Blind & Vision-Impaired Free Thinkers


Blind & Vision-Impaired Free Thinkers

Open to all, but primarily oriented to assisting blind and vision-impaired free thinkers with site  navigation issues, theist to tnon-theist struggles, and anything  the community desires. A mix of tech talk & Free Thought.

Members: 5
Latest Activity: May 28, 2013

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Comment by Free Thought Monk on December 13, 2010 at 3:05pm

I would be remiss if I did not mention one additional technological advancement in assistive devices for the vision impaired.  That is, of course, in the area of optical character recognition (OCR). 

Two primary examples of this are the optical book scanner and the 'Kurzweil National Federation of the Blind Mobile Reader.

Most people are familiar with scanners but the ability to translate graaphical images of text into speech has undergone a long history of development and refinement, thanks primarily to visionaries like Ray 'Kurzweil.  Early OCR text-to-speech OCR devices were the size of washing machines.  Now, with advancements in computer memory and miniaturization, OCR technology now resides in my pocket-size cellphone with high resolution camera.  This is a stunning advancement and now permits blind and vision-impaired users to shoot a picture of a soup can, book, restaurant menu, snail nail or newspaper and have a human-sounding voice residing in cellphone memory read the text aloud.  This has brought a new level of independence to many of us, though cost is still fairly hefty but is now half of what it was a few years ago.

I admit to being perturbed when I hear blind people call it a "Godsend" or "gift from God".  It is a gift of human inngenuity and science, and visionaries working with the National Federation of the Blind.


Comment by Free Thought Monk on December 13, 2010 at 7:13am

I have been collecting quite a lot of You Tube favorites on free thought, anti-creationism and anti-intelligent design, and cosmology videos if anyone is interested.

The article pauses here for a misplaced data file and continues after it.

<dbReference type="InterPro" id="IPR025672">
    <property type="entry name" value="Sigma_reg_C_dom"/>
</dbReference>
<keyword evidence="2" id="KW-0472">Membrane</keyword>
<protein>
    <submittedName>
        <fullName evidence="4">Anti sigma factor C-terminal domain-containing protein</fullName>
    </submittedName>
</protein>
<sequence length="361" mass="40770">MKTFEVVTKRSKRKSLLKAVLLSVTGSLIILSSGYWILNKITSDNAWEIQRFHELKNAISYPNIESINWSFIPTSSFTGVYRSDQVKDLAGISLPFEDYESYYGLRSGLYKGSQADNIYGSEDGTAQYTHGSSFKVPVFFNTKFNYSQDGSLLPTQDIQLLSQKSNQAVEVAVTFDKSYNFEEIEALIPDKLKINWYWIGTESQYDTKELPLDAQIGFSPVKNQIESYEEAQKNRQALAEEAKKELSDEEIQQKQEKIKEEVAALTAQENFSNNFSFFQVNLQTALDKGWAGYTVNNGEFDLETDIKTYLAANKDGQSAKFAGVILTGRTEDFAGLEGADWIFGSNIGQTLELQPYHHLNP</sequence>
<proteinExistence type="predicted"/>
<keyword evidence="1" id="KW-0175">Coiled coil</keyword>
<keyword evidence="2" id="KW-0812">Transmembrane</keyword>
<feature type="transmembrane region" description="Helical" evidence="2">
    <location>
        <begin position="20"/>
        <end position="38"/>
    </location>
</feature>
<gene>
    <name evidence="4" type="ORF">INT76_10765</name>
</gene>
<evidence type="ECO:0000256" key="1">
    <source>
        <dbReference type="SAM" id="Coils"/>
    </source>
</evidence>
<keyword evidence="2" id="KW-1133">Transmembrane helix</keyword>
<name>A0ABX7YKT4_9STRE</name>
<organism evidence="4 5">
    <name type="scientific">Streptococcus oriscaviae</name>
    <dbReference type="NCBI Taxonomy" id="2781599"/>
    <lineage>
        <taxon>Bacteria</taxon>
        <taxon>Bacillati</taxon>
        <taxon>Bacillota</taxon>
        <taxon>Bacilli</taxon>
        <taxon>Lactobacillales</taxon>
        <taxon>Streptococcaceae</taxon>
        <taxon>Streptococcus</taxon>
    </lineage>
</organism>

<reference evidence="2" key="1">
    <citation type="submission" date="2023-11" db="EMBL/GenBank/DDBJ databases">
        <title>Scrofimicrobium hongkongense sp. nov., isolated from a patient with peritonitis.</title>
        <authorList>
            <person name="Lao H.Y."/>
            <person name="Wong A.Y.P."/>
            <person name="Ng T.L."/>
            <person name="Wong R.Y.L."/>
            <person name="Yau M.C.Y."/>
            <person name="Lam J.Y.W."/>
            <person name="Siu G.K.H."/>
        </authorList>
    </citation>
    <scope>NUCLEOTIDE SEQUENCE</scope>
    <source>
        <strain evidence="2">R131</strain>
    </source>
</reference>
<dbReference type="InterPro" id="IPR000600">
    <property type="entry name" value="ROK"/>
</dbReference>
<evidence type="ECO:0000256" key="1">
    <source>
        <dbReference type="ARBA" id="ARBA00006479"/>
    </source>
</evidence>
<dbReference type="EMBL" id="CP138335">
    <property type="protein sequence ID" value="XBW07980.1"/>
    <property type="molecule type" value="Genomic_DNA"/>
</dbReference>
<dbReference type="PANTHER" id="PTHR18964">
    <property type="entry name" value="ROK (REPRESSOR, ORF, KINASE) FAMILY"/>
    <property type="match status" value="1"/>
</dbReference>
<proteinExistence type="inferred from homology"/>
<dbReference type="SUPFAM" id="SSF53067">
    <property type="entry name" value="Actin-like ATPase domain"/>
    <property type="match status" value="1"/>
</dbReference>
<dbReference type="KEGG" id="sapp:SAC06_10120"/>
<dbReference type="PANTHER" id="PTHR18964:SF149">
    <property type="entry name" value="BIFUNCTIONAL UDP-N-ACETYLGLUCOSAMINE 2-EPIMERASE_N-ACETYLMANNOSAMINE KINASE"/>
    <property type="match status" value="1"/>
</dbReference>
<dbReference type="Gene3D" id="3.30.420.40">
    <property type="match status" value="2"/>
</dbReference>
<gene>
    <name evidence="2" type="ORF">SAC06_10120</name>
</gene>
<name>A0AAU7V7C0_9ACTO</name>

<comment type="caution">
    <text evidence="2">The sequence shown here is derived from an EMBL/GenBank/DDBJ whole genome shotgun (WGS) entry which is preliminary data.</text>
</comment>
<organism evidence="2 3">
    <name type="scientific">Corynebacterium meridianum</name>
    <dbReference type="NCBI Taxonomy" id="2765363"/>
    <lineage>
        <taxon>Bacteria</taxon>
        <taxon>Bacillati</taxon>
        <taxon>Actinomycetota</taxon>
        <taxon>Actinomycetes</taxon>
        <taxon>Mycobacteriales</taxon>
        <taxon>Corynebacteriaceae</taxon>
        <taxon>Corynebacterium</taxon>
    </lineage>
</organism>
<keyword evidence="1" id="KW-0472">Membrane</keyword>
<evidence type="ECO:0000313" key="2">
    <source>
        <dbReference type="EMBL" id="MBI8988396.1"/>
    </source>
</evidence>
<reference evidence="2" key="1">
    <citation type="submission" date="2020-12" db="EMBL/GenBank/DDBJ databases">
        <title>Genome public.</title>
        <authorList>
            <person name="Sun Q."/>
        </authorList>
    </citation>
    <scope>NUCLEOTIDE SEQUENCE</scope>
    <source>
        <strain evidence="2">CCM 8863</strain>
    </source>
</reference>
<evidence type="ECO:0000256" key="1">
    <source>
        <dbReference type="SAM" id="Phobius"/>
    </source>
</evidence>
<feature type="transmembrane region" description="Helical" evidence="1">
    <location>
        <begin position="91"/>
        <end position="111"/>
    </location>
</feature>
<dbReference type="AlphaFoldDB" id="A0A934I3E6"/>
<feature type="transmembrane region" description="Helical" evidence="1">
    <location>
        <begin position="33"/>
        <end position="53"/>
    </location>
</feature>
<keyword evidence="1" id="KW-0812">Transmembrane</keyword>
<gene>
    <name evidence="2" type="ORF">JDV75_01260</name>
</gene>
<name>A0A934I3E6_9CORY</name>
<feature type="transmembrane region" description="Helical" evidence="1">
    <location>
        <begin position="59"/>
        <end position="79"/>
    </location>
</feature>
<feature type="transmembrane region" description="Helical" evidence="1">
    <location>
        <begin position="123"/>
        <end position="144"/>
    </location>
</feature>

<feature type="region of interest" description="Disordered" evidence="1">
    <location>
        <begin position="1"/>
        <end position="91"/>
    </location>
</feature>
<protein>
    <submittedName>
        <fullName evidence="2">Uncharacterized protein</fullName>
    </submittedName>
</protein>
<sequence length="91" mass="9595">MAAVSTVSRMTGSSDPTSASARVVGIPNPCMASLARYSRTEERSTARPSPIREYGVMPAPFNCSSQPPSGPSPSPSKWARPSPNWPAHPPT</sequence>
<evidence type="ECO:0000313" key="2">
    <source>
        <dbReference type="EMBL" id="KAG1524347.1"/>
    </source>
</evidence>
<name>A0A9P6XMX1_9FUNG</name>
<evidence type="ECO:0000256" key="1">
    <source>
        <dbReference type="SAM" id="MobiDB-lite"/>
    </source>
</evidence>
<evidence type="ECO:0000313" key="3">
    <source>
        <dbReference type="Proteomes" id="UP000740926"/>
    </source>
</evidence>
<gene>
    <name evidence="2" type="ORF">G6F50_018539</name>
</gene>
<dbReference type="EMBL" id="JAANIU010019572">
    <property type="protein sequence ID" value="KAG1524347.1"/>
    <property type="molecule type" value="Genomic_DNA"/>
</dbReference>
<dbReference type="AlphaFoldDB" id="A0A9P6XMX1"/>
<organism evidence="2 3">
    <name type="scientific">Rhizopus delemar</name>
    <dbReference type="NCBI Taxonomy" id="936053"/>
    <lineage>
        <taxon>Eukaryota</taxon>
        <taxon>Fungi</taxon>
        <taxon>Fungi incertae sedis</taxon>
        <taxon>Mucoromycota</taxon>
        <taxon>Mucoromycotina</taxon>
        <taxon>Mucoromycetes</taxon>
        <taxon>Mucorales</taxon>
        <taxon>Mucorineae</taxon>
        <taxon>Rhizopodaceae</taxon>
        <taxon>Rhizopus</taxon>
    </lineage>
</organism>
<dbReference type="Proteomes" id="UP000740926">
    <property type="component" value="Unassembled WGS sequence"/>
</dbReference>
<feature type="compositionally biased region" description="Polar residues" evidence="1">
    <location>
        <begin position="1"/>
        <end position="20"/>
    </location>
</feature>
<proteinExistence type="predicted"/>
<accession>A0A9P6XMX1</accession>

Lots of lectures by non-theists, etc.  My You Tube page is called Free Thought Monk.


I am also Free Thought Monk on Twitter, but do not tweet much.


So there 'ya have it in a nutshell, as some of my relatives think I'm nuts anyway for not believing in the Bronze Age Beast who loves us.



Comment by Free Thought Monk on December 13, 2010 at 6:53am


For those unfamiliar with blindness or low vision, I would like to begin as if you are lucky enough to be slowly losing sight, like myself.   As it becomes more and more difficult to read a book or text on the computer due to dimness of letters, or squiggly worm-like patterns obscuring words or lines of text, or blind-spots covering center of sight, it is definitely time to find alternative ways to read text on a computer or a book - and definitely time to make an  overdue trip to an opthamologist!

Assuming the condition cannot be cured and at best arrested, then one must begin to consider several options.

Option 1 is to use screen magnification.  This can range from simply enlarging the fonts on your computer using the "properties" or "personalize" options of your operating system and browser settings, or using the system's "accessibility" option which may have a special magnification feature.  You may also wish to download a variety of screen magnifiers that range from free to quite expensive, but which usually have a free trial period.

Since some aspects of my particular eye malady are quite annoying when trying to focus for long periods - even with magnification - it soon became time to consider my next alternative, a screenreader that would convert text on the computer into speech that I could listen to. This decision was also hastened by my personal annoyance at how cumbersome magnification was to use, at times, when viewing articles and columns of text on a web site.

I eventually began my screenreader experience using so-called "clipboard text-to-speech readers".  After download and installation, "clipboard readers" reside in the background down in the system tray on Windows and simply read aloud to you whatever you cut-and-paste into your clipboard.  For about ten years, this was all I needed.  I would go to a website and hold down the left mouse-button and drag it down through an article, highlighting it as I went, and then I would pause at the end and click the right mouse-button and click "copy" from the list of options.  As soon as it was in the clipboard, I could just sit back and listen to the article or save it and copy more articles and save then for later clipboard reading, too, or even save them as audio files ("wav" or "mp3").  Pretty neat stuff.